Skin Cancer Surgery
and Mole Scan

Checking over your skin and moles every 3 months is just as important as it is to SLIP, SLOP, SLAP, SEEK and SLIDE !!

Approximately, two in three Australians will be diagnosed with skin cancer by the time they are 70, with more than 750,000 people treated for one or more non-melanoma skin cancers in Australia each year. Non-melanoma skin cancer is more common in men, with almost double the incidence compared to women.

The sooner a skin cancer is identified and treated, the better your chance of avoiding surgery or, in the case of a serious melanoma or other skin cancer, potential disfigurement or even death.

Become familiar with the look of your skin, so you pick up any changes that might suggest a skin cancer. Look for:
• Any crusty, non-healing sores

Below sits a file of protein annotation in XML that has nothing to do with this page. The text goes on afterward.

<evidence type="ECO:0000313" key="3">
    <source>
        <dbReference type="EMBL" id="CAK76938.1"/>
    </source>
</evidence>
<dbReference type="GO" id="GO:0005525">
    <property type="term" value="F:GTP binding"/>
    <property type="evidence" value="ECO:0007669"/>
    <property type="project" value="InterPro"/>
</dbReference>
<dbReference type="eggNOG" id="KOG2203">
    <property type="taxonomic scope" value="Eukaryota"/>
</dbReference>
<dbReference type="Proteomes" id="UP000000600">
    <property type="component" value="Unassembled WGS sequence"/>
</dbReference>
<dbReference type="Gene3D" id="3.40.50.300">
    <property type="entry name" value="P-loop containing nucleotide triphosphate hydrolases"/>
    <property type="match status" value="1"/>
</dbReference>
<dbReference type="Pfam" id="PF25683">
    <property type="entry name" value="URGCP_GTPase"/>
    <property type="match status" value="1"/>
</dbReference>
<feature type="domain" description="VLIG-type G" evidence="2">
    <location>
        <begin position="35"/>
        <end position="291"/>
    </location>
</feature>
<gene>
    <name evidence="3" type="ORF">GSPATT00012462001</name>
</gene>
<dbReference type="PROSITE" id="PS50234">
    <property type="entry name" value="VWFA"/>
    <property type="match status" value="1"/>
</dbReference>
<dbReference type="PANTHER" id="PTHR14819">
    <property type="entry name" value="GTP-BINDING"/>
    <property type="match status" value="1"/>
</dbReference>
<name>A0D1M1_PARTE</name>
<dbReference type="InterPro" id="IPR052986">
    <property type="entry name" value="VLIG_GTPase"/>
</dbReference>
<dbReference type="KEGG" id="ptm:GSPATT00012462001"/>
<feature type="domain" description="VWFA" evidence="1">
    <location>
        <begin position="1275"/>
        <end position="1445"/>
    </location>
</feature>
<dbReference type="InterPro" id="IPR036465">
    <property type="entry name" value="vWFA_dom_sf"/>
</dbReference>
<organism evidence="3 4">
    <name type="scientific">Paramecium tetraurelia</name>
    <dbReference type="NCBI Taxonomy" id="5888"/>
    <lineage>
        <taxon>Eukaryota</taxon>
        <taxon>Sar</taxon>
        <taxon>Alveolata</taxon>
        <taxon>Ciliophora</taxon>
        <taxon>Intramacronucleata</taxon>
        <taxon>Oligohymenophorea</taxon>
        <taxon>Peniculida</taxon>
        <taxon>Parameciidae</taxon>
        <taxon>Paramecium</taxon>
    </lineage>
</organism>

• Small lumps that are red, pale or pearly in colour
• New spots, freckles or any moles changing in colour, thickness or shape over a period of weeks to months.

If you are worried about a spot on your skin, or just want a general skin check, come in to see one of our doctor

Please note that the above information has been sourced from the Cancer Council.  For further information about Skin Cancers, please visit the Cancer Council site.

If you are unsure about a spot, and those who are at risk should have a trained doctor examine them at least once a year. According to the cancer council Melanomas can develop in between visits to your skin cancer doctor, therefore you should know how to check your own skin and moles.

Here at MMC we are now equipped with the MoleMax machine, which is incredible technology to have an even more thorough look at your skin.
We have specially trained doctors to check your skin should you have any concerns or be at risk.

When was your last skin check?

Book an Appointment Call us at 07 3818 9400

OR Schedule it Online. It’s easy, fast and secured !!


  • Skin rashes
  • General lumps & bumps
  • Skin pigmentation
  • Hypertrophic and keloid scar management
  • Eczema and psoriasis management
  • Hair loss
  • Hyperhidrosis (excessive sweating of the palms, soles and arm pit.
  • Excisions, Punch Biopsy and Shave Biopsy.